Friday, February 10, 2012

Free Form Friday


I would like to welcome you to a new feature here at Strange Horizons.  I call it "Free Form Friday."

What can you expect here?  Well, anything.  My own metaphysical musings on whatever is either philosophical or tropical or anything else in between.  For the inaugural post, I thought I would take on a subject topical to the days ahead.  Love.



My thoughts on this emotion have been almost everywhere you can conceive.  It's just a reaction of biochemicals and I don't need it.  It's amazing, it makes everything worthwhile.  It carelessly cuts you and laughs while you're bleeding.



I can't help but think of Leo Tolstoy on this subject.  He and his masterpiece, Anna Karenina.  The novel is not only held up by many scholars as the highest accomplishment in literature, it is also gut-wrenching in its exploration of love.  How love can make you miserable without it.  The agony of sheer longing.  Yet there is also the cruel irony of how having can be nowhere near as pleasurable as longing...and the socially unacceptable, no-win scenario of being in love with two or more people for different yet equally valid reasons.  Take it, Leo:

"He knew she was there by the joy and fear that overwhelmed his heart."


"Vronsky, meanwhile, in spite of the complete realization of what he had so long desired, was not perfectly happy. He soon felt that the realization of his desires gave him no more than a grain of sand out of the mountain of happiness he had expected. It showed him the mistake men make in picturing to themselves happiness as the realization of their desires. For a time after joining his life to hers, and putting on civilian dress, he had felt all the delight of freedom in general, of which he had known nothing before, and of freedom in his love — and he was content, but not for long. He was soon aware that there was springing up in his heart a desire for desires — longing. Without conscious intention he began to clutch at every passing caprice, taking it for a desire and an object."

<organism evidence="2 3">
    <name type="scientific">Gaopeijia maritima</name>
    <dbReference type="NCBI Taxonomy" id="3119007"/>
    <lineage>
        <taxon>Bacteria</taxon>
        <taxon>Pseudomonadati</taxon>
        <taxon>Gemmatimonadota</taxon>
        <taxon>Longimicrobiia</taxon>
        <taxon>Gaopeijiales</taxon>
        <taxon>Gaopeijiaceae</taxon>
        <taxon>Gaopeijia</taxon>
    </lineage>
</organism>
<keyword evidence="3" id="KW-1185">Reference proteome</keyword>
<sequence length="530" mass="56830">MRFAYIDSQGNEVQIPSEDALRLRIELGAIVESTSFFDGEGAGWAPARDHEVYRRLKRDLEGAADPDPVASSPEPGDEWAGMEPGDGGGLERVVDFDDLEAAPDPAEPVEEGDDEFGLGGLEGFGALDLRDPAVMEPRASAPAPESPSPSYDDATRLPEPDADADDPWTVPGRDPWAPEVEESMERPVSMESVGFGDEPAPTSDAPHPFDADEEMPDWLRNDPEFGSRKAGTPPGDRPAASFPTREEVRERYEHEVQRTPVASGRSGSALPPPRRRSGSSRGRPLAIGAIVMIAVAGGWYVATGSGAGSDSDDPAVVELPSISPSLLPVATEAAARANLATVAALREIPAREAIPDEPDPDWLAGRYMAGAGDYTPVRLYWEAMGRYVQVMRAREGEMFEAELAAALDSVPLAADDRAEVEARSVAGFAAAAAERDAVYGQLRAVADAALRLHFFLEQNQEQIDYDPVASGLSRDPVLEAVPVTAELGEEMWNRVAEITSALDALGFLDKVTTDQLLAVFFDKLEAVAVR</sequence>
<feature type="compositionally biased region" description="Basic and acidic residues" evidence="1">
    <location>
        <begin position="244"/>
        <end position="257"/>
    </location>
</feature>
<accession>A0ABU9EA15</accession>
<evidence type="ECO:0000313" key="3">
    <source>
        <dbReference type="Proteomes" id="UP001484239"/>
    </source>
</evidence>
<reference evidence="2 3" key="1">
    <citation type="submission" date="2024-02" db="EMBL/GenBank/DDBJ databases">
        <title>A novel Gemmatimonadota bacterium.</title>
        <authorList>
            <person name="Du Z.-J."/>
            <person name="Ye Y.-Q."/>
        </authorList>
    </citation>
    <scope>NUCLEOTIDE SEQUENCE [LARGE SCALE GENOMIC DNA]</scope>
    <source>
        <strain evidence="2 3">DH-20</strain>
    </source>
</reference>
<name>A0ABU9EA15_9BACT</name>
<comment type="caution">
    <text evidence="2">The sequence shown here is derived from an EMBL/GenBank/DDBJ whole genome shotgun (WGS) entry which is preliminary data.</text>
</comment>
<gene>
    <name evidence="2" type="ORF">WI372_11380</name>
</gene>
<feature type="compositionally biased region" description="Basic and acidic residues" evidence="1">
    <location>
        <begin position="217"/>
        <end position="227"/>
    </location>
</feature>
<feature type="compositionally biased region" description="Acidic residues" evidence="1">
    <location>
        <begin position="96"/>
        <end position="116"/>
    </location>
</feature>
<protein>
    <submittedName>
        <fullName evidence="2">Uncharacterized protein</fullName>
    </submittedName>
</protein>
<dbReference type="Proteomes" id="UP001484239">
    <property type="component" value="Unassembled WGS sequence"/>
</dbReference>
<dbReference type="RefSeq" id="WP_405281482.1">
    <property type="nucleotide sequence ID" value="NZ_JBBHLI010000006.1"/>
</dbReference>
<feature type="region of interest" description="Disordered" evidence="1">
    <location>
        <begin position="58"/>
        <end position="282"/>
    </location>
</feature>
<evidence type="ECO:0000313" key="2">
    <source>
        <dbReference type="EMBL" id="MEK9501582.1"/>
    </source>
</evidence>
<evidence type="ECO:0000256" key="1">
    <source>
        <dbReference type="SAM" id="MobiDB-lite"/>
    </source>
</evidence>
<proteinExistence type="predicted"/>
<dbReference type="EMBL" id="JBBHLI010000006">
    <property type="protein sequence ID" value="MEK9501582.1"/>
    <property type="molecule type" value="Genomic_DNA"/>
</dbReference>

That's how Tolstoy called it.  Social workers sometimes call it "co-dependence."  Bono calls it "With Or Without You."



William Shakespeare...or the any number of people who might or might not have been responsible for his work...was certainly no stranger to love's agonies and ecstasies.  Romeo and Juliet is all about that.

"Benvolio: What sadness lengthens Romeo's hours?
Romeo: Not having that, which, having, makes them short.
Benvolio: In love?
Romeo: Out-
Benvolio: Of love?
Romeo: Out of her favour, where I am in love."

Juliet: "My only love sprung from my only hate!
Too early seen unknown, and known too late!"


So many books, stories, movies, and plays...all of them trying to explain this thing called love.  A lot of it is sickly sappy, other views are terse and pitch black.  As with any set of extremes, neither viewpoint gets it completely right.  The truth is in the middle.  Yet it's a muddy, murky, and confusing middle.  So in light of all of this, why the hell do we do it?

Like other aspects of nature, it just seems to happen.  Even the lonest wolfs among us find things ultimately go easier with someone else to share the load.  For love need not mean romance or sex.  It can mean solid ground to walk on and bright light to steer by.  It can mean deep sacrifice and utter altruism.  It's that magic moment when you find someone who knows you better than you even know yourself, someone who will quarter no pretending as to do so would be pointless.  Someone who sees the ghost in you.



That's when love, in my opinion, is at its best.  Then it gets ugly.  There's that insidious tendency in us to want to change the other person.  To tweak them to our precise liking no matter who perfect they might be for us.  There is a sense of ownership in that.  Might sound sick, but we actually stop treating the object of our love as a person at that point.  When ownership enters the picture, they become a possession.  I'm no angel.  I've been both victim and offender in this regard.  I am fortunate to have someone who has gone through those times with me, those ugliest of moments where the darkness of love can make you say the worst of words, yet has chosen to remain with me.

Regardless of the reason, I don't think it's an accident that Valentine's Day falls smackdab in the middle of February.  This is a winter month in many parts of the world.  It is gray, it is dreary, it is at times snow-covered.  I love winter but even I can grow weary of Norwegian-styled skies.  Valentine's Day paints a wide splash of red across the entire month.  Bright.  Fiery.  Passionate.  Like the glow from inside a house in a Thomas Kincade painting, loathe as I am to use him as an example.  But it's that light within.  Who we love, for better or for worse, helps define who we are.

I was asked just recently to name my top three favorite love songs.  I honestly don't know if I could come up with a ranking.  But for sheer lyrical quality, it's hard to top this line: "If God has a master plan that only He understands, I hope it's your eyes he's seeing through."  Can be taken any number of ways.  Can be interpreted in many views.  Each of them valid.





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